Even at his best though, the issues with spacing, along with the defensive collapse, didn’t do any Bucks players any favors, much less Monroe and continued to be a problem for the Bucks after they found a formula for (what will hopefully be) future success as last season wound down.
With the additions and subtractions made by the Bucks this summer, there is a model for Monroe to make his mark, one that many of us hoped was possible after the dust settled shortly after Monroe signed with the team.
Not unlike Al Jefferson‘s role with the Charlotte Hornets last year, Monroe could be very effective as a second-unit force, one that the offense would primarily be ran through. Monroe’s clearly a skilled low post scorer, but his ability to pass either down low or on the elbows is a wrinkle that the Bucks were quick to use last year.
Now equipped with historically solid NBA three-point shooters like Matthew Dellavedova and Mirza Teletovic, and a potential three-point marksman like rookie Malcolm Brogdon, the Bucks could have the right personnel to make a Monroe fit work offensively. That being said, like we saw last year with Rashad Vaughn, relying on rookies to instantly become effective knock-down shooters could be a recipe for disaster, but it’s nonetheless something to hope for with Brogdon next season.
Where Monroe’s presence could be very useful is on the Bucks’ newest swing for the fences pick, Thon Maker.
Albeit in Summer League, Maker was often used as power forward and did his best work playing alongside a bruising, Monroe-type big man. Yes, that may be reading too much into things (into Summer League of all things, too), but it may be no coincidence why the Bucks largely stuck with a pairing that they have the players to work with.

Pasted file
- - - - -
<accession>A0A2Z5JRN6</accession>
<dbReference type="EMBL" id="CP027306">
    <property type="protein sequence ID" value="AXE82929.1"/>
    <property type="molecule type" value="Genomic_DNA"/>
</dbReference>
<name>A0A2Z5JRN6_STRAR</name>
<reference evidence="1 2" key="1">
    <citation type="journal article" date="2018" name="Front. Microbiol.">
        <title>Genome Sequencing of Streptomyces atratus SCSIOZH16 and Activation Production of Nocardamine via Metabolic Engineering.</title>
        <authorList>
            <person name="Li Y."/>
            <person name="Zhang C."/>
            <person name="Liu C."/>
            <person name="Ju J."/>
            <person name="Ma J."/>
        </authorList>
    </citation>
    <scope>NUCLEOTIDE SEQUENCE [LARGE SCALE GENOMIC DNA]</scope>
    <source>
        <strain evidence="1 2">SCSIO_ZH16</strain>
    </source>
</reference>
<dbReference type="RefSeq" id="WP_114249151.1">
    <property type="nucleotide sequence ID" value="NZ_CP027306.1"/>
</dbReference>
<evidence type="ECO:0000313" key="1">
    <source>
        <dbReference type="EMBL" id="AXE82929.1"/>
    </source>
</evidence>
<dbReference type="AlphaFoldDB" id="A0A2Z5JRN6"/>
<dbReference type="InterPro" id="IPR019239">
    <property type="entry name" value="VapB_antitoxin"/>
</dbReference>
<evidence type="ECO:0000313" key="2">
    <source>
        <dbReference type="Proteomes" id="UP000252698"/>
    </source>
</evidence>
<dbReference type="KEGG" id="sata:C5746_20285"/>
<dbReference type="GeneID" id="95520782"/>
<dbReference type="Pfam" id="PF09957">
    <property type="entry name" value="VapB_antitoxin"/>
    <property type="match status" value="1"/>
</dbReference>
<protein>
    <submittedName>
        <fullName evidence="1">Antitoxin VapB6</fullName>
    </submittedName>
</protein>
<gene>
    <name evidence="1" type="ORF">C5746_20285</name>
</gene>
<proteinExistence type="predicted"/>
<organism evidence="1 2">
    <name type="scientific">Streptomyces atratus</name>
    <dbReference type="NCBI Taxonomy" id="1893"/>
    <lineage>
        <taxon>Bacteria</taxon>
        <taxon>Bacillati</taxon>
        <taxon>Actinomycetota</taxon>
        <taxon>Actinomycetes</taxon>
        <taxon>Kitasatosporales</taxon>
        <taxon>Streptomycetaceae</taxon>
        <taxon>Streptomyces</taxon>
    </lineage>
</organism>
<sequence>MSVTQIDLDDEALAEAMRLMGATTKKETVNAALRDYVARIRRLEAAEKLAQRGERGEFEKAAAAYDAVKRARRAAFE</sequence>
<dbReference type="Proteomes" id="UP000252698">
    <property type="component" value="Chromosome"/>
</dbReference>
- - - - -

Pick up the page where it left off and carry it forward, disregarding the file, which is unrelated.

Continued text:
Likewise, Maker could be the long, rangy and athletic defender that could work well next to Monroe. Similar to putting expectations on Brogdon offensively, asking Maker to help clean inevitable defensive messes playing alongside Monroe is a very tall task, but with his endless motor and aggressive energy as a defender, it’s an experiment that’s at the very least worth checking out.
At this point, the Bucks are tasked with making the best out of a bad situation with Monroe. They’ll continue to make him available in trade talks and even if they don’t come to fruition, there’s no question both the Bucks and likely Monroe himself, no longer view this as a workable long-term partnership.
Regardless of how things have gone since adding Monroe a little over a year ago, the Bucks have forged ahead in establishing a new identity and long-term future that Monroe is just along for the ride as of now.
As long as he continues to be a member of the team though, it’s in the Bucks’ best interest to see if Monroe’s fit is somewhat salvageable. Considering the moves they made this offseason, there might be something there to work with.